By Michael E. Miller
By Ryan Yousefi
By Kyle Munzenrieder
By Sabrina Rodriguez
By Michael E. Miller
By Carlos Suarez De Jesus
By Luther Campbell
By Kyle Munzenrieder
The postwar Soviet occupation of Hungary was not kind to the Count, who fled in 1948 with a pair of solid-brass door studs from the family's ancestral castle. After drifting around the Continent and settling for a time in Egypt, he spent three years in Cuba. And in 1954, carrying the business card of his friend Fulgencio Batista, president of Cuba, he moved to Miami.
Adrian de Menasce, the English son of a Hungarian baron, first met the Count in the summer of 1948, on the Italian island of Capri, at the villa of his cousin, the Countess Madeleine Pozzo di Borgo. "He was exceedingly direct," says de Menasce, who today lives the quiet life of a gentleman painter in London. "I suppose his occupation as a test pilot must have produced that element. He was a bit of a daredevil, but warm, too. And extremely popular. There were quite a few other Hungarian refugees on Capri at that time; in general there were many kings and aristocrats in exile, and the Count and my parents knew quite a lot of them. Count Szechenyi struck up a relationship with the English writer Norman Douglas, and with Peggy Guggenheim."
In the ancient Egyptian port city of Alexandria - an even bigger nexus for exiled blue bloods - Szechenyi soon took up residence with de Menasce's family, and began flying back and forth to Beirut as a pilot for Middle East Airlines. It was the first real job the 37-year-old aristocrat had ever held. "His leaving Hungary represented a tremendous financial loss," de Menasce explains. "But he accepted it very aggressively. I don't think he had regrets, or if he did, he covered them up."
In the United States, in 1966, Count Tassilo Szechenyi met the man who would become his business partner, constant companion, and trusted confidant. Mike Phelps would later emerge - to his own great astonishment - as the principal beneficiary of the Count's will. And within days after Szechenyi's ashes were scattered over the Everglades by airplane in accordance with his last wishes, Phelps would witness the birth of what he believes to be an insidious judicial grave robbery that continues today.
Sorting out Count Tassilo Szechenyi's affairs should have been fairly simple. A pathetically small fraction of Hungary's beneficence survived the nobleman's freewheeling final years, a period during which fast living, flashes of extravagant generosity, and a spate of financial problems shrank his holdings from roughly $2.9 million to $1.6 million. A last will and testament signed five weeks before the Count's death seemed to lay out a clear plan for disposing of the remaining cash and property.
But instead, as Mike Phelps wrote in an August 1990 complaint to the Florida Bar, the dead aristocrat's estate became the battleground for a mammoth "war of lawyers," which engendered "great expense in attorney fees; great delay in the administration of the estate and trust; and great delay in providing sums due to the beneficiaries."
In the three years following Szechenyi's death, a score of Miami bankers, accountants, and attorneys involved themselves in the estate proceedings, each chipping off another cash crumb for their own consumption. According to the latest estimates of estate accountant Paul Salver, less than $220,000 remains from the Count's original wealth, and that amount or more is the target of claims by as many as 100 creditors. "It's my understanding that...we're sitting on what's now a bankrupt estate," Salver said in August. Three Dade probate judges have handled the case so far, one retiring, one recusing himself, and the latest tending the vegetative growth of thousands of pages of motions and pleadings that show no particular sign of settling anything.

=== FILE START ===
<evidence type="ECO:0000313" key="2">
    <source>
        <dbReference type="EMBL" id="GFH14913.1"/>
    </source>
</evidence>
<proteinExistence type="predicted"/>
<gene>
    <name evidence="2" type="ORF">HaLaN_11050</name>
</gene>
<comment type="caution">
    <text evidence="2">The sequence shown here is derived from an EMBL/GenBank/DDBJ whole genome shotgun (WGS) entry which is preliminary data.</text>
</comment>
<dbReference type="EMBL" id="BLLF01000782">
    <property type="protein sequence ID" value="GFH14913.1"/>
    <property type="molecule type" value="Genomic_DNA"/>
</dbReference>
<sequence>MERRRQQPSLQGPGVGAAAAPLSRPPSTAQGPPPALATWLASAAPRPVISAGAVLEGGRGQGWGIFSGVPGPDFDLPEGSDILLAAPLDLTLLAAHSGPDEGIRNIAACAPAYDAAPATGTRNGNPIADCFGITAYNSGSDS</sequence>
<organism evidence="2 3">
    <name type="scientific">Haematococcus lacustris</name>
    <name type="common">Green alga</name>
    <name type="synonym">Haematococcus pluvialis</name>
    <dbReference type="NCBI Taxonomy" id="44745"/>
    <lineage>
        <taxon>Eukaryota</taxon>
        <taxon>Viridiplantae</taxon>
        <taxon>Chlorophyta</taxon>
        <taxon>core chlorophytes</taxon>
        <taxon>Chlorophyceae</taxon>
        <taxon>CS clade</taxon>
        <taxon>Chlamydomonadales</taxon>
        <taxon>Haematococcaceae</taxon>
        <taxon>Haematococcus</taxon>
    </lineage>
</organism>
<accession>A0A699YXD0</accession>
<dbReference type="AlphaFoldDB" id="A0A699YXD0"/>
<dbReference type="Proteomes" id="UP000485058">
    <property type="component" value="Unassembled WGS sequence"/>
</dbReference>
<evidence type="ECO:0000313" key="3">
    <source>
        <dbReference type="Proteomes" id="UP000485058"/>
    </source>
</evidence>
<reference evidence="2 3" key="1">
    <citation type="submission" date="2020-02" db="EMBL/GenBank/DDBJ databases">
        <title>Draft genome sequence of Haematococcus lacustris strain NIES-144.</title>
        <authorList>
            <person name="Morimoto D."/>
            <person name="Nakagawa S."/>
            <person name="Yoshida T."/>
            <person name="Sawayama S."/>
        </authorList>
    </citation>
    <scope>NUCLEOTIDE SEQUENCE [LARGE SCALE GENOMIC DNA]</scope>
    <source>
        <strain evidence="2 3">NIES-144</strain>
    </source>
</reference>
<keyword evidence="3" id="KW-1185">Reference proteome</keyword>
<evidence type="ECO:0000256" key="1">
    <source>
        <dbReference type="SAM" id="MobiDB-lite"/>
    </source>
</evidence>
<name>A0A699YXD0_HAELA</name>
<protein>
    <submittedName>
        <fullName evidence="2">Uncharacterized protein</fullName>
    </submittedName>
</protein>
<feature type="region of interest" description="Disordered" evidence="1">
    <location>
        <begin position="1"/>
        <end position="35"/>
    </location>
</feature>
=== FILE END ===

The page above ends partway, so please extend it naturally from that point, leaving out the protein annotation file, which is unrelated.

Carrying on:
A kaleidoscope of administrators ad litem, personal representatives of the estate, and individual co-trustees fills the court files, while several of the beneficiaries meant to profit from the Count's will have accepted the likely eventuality of getting zip. Baron Adrian de Menasce, for example, was supposed to receive $50,000, but hasn't seen a cent. "Alas, I wish I could tell you why I haven't received my bequest," he says. "I have found the whole thing quite painful."
In the view of Mike Phelps, the unwholesome mess is the fault of two men: Miami lawyer Peter M. MacNamara and former AmeriFirst trust company president Richard Jackson. In his bar complaint against MacNamara, Phelps claims the lawyer has used "warlike tactics" and "possibly unethical conduct" to systematically obstruct the disbursement of the Count's assets while allegedly milking the estate for attorney's fees, assisted all the while by an unholy alliance with the former AmeriFirst executive. (AmeriFirst, the nation's oldest federally chartered savings and loan, was seized March 15, 1991, by government regulators. Its downfall was largely the result of an overreliance on commercial real estate investment.)
In a motion filed three months ago, Phelps accused MacNamara of lying in open court and conspiring with Jackson to commit "legal malpractice, civil fraud, possible criminal wrongdoing, conversion of assets, and other acts" in their handling of the Count's estate. He also charges that MacNamara carried on illicit private conversations with Dade Circuit Court Judge Moie Tendrich, attempting to poison the judge's impartiality in the complicated case. "I was set up by AmeriFirst Florida Trust Company and a lawyer hired by them," Phelps alleges. "They have cheated me out of more than three-quarters of a million dollars."